- Rwanda Since the 1994 Genocide
Rwanda Since the 1994 Genocide

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The Greatest Solipsism

By kristi on February 4, 2013

A film about rape in the Democratic Republic of the Congo (DRC), The Greatest Silence did a sweeping overview of the pain and suffering experienced by many Congolese women.  Interviewing a number of rape victims and rapists, the film paints the picture of the systemic problems that exist under the current regime of war.  When asked, the rapists contextualized the rape within the state of affairs, and claimed that without the backdrop of war, they would have no need to “take [these women] by force.”  Aside from recognizing the gender-based power structure, the film further points out that many found this constant sexual violence as a ‘patriotic’ act, a form of payment for doing service to the country, and therefore seen as justified.  Forcing the audience to confront this suffering, the film attempts to unmask the epidemic of sexual violence within the DRC.

So, you would think that these points of exposure would be considered the intent of the film…however with Lisa Jackson’s overwhelming compulsion to directly connect to these women and equation of her own experience to theirs, the film is clouded by her solipsism.  I understand that with limited understanding to an issue, any exposure is beneficial, however I wished that I walked away from the film with more insight on the victims in the DRC. When speaking of women who are shunned and brutalized by their own communities, Jackson also mentions her experience as leaving her “damaged goods,” essentially universalizing the shame of sexual violence, however vastly different the experience.  Though t I found myself weakening in my seat when hearing the monstrosities committed against these rape victims, Jackson’s perpetual need to invade on such intimate experiences (and let’s not forget, distribute nail polish and free sample fragrances), made the intention of the film ultimately about her own empowerment, and how she may draw strength from “a new definition of grace,” implying that she has started to achieve reconciliation…  I think this way of understanding also points to something larger.  Sometimes when traveling and documenting tragedy and horror, the ‘spectator’ seems to leave with more than he/she has brought.  Jackson remarked countless times how she felt helpless for these women, and yet she herself gained so much out of the experience.  But honestly, was to help really her intent?  I think she would have done better to recognize that amendments can’t be made with tokens from a Westernized community, and rather focus more on the women’s stories rather than constantly drawing connection to her own horrible experiences.  Moving forward, it is important to consider from what perspective we are analyzing systems and epidemics of violence, and how that viewpoint influences the way in which information is relayed.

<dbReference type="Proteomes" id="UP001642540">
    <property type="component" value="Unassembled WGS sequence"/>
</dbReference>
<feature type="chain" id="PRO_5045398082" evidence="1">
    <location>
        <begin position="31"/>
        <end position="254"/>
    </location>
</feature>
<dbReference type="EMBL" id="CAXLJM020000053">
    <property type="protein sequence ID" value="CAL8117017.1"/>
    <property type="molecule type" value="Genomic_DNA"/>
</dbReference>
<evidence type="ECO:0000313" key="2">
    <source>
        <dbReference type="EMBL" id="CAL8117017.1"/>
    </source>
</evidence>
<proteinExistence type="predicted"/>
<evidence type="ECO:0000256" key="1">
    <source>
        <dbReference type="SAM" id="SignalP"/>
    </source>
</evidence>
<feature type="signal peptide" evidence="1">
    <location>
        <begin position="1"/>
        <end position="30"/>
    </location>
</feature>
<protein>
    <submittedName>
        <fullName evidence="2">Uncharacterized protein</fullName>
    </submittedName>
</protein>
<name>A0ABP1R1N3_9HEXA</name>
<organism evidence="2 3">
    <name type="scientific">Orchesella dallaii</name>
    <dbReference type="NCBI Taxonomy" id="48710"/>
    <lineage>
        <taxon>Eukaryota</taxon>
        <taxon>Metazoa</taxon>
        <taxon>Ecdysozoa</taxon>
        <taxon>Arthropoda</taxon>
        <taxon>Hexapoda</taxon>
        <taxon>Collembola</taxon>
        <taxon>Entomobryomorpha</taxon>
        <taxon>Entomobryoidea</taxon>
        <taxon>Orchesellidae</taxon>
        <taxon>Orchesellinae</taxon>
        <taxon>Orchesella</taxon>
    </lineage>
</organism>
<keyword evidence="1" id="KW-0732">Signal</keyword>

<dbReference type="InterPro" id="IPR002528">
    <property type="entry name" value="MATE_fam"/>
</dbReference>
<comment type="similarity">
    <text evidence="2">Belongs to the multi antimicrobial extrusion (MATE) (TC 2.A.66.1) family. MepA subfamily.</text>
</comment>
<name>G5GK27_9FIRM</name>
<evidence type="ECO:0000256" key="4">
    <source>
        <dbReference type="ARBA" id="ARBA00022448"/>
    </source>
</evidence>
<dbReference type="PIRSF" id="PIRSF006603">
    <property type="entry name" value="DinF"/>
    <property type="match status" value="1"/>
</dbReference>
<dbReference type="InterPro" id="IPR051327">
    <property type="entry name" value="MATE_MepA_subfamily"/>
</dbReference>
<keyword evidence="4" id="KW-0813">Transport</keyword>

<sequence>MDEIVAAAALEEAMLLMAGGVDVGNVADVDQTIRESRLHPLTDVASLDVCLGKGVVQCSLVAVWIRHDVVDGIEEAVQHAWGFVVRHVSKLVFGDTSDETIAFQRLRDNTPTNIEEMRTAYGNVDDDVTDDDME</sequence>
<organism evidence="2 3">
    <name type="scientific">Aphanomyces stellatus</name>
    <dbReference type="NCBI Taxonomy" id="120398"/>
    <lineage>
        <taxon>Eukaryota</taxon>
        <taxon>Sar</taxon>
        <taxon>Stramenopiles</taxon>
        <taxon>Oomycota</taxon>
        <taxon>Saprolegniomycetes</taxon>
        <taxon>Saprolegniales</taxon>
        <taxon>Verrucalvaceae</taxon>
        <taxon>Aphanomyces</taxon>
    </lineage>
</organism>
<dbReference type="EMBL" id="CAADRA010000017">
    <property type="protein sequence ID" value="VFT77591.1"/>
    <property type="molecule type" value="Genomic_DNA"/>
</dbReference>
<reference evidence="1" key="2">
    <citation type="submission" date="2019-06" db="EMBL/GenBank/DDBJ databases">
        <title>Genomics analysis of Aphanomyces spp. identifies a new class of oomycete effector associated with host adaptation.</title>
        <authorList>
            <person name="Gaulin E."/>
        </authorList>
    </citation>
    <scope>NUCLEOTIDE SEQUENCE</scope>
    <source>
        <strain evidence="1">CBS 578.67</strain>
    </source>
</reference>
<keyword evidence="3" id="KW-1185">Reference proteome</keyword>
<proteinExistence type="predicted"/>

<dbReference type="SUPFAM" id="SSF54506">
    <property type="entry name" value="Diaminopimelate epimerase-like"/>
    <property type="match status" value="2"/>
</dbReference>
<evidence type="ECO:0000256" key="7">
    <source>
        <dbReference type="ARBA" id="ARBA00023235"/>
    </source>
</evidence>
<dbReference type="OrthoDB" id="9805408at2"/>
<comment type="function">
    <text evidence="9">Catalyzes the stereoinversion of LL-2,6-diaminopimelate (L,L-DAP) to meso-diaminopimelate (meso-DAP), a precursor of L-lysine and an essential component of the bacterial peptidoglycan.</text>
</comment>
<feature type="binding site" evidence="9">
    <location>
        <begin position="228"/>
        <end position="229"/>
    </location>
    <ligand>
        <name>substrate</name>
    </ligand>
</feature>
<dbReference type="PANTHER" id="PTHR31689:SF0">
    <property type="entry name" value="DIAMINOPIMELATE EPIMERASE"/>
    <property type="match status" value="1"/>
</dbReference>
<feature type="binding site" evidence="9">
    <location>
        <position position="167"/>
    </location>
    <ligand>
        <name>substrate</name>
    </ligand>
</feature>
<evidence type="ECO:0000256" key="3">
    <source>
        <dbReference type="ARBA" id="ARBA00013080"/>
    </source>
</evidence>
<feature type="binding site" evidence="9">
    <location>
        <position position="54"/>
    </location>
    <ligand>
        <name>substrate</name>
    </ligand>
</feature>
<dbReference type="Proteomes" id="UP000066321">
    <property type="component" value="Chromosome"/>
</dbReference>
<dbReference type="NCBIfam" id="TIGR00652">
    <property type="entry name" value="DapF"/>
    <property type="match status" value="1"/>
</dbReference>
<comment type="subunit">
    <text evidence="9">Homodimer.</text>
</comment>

Questioning society v. the human – “First Kill”